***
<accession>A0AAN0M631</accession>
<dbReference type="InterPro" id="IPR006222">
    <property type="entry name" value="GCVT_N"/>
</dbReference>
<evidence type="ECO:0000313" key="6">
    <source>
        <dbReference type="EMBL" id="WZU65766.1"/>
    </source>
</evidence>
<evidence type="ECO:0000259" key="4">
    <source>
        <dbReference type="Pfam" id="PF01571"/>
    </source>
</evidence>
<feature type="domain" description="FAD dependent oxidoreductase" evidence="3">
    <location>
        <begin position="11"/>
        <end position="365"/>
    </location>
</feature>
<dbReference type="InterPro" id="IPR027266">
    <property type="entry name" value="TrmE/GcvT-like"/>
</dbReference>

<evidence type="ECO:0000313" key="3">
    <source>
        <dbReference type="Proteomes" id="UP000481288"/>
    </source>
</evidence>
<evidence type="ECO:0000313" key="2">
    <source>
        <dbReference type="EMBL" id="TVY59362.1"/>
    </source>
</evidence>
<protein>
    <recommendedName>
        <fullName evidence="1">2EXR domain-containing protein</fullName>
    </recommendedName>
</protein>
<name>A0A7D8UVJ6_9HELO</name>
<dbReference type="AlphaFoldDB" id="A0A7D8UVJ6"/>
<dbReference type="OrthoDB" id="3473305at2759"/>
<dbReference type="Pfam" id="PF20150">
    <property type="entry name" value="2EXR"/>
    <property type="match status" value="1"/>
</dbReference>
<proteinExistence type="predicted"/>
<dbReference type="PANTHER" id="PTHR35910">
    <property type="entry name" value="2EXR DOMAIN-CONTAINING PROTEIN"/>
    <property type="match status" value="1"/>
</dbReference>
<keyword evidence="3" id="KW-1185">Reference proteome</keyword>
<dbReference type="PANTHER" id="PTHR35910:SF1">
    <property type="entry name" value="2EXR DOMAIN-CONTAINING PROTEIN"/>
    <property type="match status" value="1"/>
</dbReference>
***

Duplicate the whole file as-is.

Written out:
<accession>A0AAN0M631</accession>
<dbReference type="InterPro" id="IPR006222">
    <property type="entry name" value="GCVT_N"/>
</dbReference>
<evidence type="ECO:0000313" key="6">
    <source>
        <dbReference type="EMBL" id="WZU65766.1"/>
    </source>
</evidence>
<evidence type="ECO:0000259" key="4">
    <source>
        <dbReference type="Pfam" id="PF01571"/>
    </source>
</evidence>
<feature type="domain" description="FAD dependent oxidoreductase" evidence="3">
    <location>
        <begin position="11"/>
        <end position="365"/>
    </location>
</feature>
<dbReference type="InterPro" id="IPR027266">
    <property type="entry name" value="TrmE/GcvT-like"/>
</dbReference>

<evidence type="ECO:0000313" key="3">
    <source>
        <dbReference type="Proteomes" id="UP000481288"/>
    </source>
</evidence>
<evidence type="ECO:0000313" key="2">
    <source>
        <dbReference type="EMBL" id="TVY59362.1"/>
    </source>
</evidence>
<protein>
    <recommendedName>
        <fullName evidence="1">2EXR domain-containing protein</fullName>
    </recommendedName>
</protein>
<name>A0A7D8UVJ6_9HELO</name>
<dbReference type="AlphaFoldDB" id="A0A7D8UVJ6"/>
<dbReference type="OrthoDB" id="3473305at2759"/>
<dbReference type="Pfam" id="PF20150">
    <property type="entry name" value="2EXR"/>
    <property type="match status" value="1"/>
</dbReference>
<proteinExistence type="predicted"/>
<dbReference type="PANTHER" id="PTHR35910">
    <property type="entry name" value="2EXR DOMAIN-CONTAINING PROTEIN"/>
    <property type="match status" value="1"/>
</dbReference>
<keyword evidence="3" id="KW-1185">Reference proteome</keyword>
<dbReference type="PANTHER" id="PTHR35910:SF1">
    <property type="entry name" value="2EXR DOMAIN-CONTAINING PROTEIN"/>
    <property type="match status" value="1"/>
</dbReference>